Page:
Sweden women's national ice hockey team

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Sweden
Shirt badge/Association crest
Nickname(s) Damkronorna (The Lady Crowns)
Association Svenska Ishockeyförbundet
Head coach Niclas Högberg
Assistants Leif Boork
Anders Ottosson
Captain Jenni Asserholt
Most games Gunilla Andersson (297)
Most points Erika Holst (202)
IIHF code SWE
IIHF ranking 5 Increase1
Highest IIHF ranking 2 (2007)
Lowest IIHF ranking 6 (first in 2013)
Team colors          
Sweden national hockey team jerseys - 2014 Winter Olympics.png
First international
 United States 10–0 Sweden 
(North York or Mississauga, Canada; 22 April 1987)
Biggest win
 Sweden 17–0 Norway 
(Haninge, Sweden; 18 March 2000)
Biggest defeat
 Canada 15–1 Sweden 
(Ottawa, Canada; 19 March 1990)
IIHF World Women's Championships
Appearances 15 (first in 1990)
Best result 3 (2005, 2007)
IIHF European Women Championships
Appearances 5 (first in 1989)
Best result 1 (1996)
Olympics
Appearances 4 (first in 1998)
Medals Silver medal.svg Silver: 1 – 2006
Bronze medal.svg Bronze: 1 – 2002
International record (W–L–T)
162–179–16
Olympic medal record
Women's ice hockey
Olympic Games
Silver 2006 Turin Team
Bronze 2002 Salt Lake City Team

The Swedish women's national ice hockey team or Damkronorna ("the Lady Crowns" in Swedish) represents Sweden at the International Ice Hockey Federation's IIHF World Women's Championships. The women's national team is controlled by Svenska Ishockeyförbundet. Sweden has 3,425 female players in 2011.[1]

History[edit]

The Swedish team had traditionally been the fourth-best women's team in the world, behind Canada, USA and Finland. However, the team has shown steady improvement since 2001, winning bronze medals at the 2002 Winter Olympics, the 2005 Women's World Ice Hockey Championships, and the 2007 Women's World Ice Hockey Championships, and a silver medal at the 2006 Winter Olympics. The current head coach is Niclas Högberg, who was hired on 4 March 2010.[2] On 31 August 2011, Canada was bested by Sweden for just the second time in 66 all-time international meetings.[3] Canada suffered from a 4–1 second-period deficit and lost by a 6–4 score.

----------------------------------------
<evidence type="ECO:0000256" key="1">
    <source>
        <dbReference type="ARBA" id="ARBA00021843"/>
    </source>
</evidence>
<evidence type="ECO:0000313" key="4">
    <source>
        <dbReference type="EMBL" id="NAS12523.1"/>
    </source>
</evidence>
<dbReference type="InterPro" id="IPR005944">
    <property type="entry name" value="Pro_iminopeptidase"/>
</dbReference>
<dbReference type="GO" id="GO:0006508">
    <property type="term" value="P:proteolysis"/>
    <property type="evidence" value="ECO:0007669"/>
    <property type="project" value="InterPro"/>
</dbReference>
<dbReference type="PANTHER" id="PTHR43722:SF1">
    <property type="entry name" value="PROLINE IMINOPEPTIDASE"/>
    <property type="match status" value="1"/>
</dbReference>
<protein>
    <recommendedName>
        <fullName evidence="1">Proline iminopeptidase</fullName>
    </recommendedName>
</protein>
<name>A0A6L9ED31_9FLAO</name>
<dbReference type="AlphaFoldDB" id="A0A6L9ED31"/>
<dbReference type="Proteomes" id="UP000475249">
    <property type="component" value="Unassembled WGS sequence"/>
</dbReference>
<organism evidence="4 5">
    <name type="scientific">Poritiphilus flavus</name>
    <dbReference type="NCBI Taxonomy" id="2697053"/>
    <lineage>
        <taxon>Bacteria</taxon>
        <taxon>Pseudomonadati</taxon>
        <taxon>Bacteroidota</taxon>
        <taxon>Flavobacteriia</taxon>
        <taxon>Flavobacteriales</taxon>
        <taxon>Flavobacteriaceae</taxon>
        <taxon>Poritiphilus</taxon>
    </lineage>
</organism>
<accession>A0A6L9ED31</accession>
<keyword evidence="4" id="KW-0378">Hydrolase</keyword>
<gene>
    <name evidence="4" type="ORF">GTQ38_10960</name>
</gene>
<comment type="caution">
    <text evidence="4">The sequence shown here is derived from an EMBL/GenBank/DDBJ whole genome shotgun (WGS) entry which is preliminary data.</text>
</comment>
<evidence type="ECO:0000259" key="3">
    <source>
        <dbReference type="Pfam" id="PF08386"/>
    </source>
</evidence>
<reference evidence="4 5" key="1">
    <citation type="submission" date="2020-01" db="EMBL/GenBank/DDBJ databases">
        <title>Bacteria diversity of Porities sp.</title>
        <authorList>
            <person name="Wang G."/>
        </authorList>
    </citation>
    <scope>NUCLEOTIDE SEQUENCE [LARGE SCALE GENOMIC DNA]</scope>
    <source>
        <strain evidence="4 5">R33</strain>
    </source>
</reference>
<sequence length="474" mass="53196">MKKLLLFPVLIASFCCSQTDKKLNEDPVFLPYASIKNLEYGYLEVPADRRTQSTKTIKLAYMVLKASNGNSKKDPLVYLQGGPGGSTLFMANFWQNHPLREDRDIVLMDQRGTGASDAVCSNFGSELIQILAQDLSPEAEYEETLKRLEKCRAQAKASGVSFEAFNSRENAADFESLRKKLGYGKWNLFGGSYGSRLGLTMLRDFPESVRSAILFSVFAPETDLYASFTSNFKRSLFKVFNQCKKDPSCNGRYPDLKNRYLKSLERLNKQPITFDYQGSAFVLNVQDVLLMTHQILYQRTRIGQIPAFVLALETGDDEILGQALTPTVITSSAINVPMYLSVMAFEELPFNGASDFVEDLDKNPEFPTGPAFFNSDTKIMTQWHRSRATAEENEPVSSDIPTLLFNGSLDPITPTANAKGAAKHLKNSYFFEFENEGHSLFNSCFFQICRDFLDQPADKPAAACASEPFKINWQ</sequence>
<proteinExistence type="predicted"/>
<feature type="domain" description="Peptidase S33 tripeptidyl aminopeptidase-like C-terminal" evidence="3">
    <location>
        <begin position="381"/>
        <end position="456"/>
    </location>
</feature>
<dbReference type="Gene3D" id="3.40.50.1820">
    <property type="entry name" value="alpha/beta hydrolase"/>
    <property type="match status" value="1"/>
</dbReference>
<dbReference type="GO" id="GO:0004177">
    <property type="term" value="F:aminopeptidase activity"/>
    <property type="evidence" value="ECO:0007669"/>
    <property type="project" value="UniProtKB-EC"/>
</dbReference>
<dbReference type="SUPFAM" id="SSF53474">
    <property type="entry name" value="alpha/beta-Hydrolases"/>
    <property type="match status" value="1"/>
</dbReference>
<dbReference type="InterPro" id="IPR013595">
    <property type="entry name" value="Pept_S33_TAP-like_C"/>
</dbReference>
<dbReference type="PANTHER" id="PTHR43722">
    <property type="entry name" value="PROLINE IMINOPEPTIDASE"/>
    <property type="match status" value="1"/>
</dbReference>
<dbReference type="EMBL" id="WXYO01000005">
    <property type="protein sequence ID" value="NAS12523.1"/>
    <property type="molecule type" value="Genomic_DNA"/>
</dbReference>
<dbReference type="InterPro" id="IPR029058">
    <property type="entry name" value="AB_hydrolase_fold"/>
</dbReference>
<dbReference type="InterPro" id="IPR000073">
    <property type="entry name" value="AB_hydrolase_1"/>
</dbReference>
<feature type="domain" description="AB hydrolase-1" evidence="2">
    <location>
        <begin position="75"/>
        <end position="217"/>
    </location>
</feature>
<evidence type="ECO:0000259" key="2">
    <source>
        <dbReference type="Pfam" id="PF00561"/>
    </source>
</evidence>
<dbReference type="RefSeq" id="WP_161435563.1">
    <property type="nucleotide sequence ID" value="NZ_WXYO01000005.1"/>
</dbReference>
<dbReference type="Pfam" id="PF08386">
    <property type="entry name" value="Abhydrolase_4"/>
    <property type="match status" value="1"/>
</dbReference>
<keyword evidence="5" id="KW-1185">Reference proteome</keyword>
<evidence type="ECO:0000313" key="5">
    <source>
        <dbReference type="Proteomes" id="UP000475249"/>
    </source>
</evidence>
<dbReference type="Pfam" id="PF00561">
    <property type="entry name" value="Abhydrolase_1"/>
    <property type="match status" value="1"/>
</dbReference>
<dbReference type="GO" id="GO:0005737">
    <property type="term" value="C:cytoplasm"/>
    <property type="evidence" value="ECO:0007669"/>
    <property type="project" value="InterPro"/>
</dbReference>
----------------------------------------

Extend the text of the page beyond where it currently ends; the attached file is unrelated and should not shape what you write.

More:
Records[edit]

  • Sweden is the first country in the history of the sport other than Canada and the United States to compete in the finals of any international women's hockey tournament.
  • On 7 November 2008, in Lake Placid, Sweden defeated Canada for the first time in women's ice hockey with the 2–1 win in overtime at 4 Nations Cup.

Olympic record[edit]

  • 1998 – Finished in 5th place
  • 2002Won bronze medal Bronze medal icon.svg
  • 2006Won silver medal Silver medal icon.svg
  • 2010 – Finished in 4th place
  • 2014 – Finished in 4th place

World Championship record[edit]

  • 1990 – Finished in 4th place
  • 1992 – Finished in 4th place
  • 1994 – Finished in 5th place
  • 1997 – Finished in 5th place
  • 1999 – Finished in 4th place
  • 2000 – Finished in 4th place
  • 2001 – Finished in 7th place
  • 2004 – Finished in 4th place
  • 2005Won bronze medal Bronze medal icon.svg
  • 2007Won bronze medal Bronze medal icon.svg
  • 2008 – Finished in 5th place
  • 2009 – Finished in 4th place
  • 2011 – Finished in 5th place
  • 2012 – Finished in 5th place
  • 2013 – Finished in 7th place

European Championship record[edit]

  • 1989 – Won silver medal Silver medal icon.svg
  • 1991 – Won silver medal Silver medal icon.svg
  • 1993 – Won silver medal Silver medal icon.svg
  • 1995 – Won silver medal Silver medal icon.svg
  • 1996 – Won gold medal Gold medal icon.svg

3/4 Nations Cup[edit]

  • 2000 – Finished in 4th place
  • 2001 – Won bronze medal Bronze medal icon.svg (3 Nations Cup)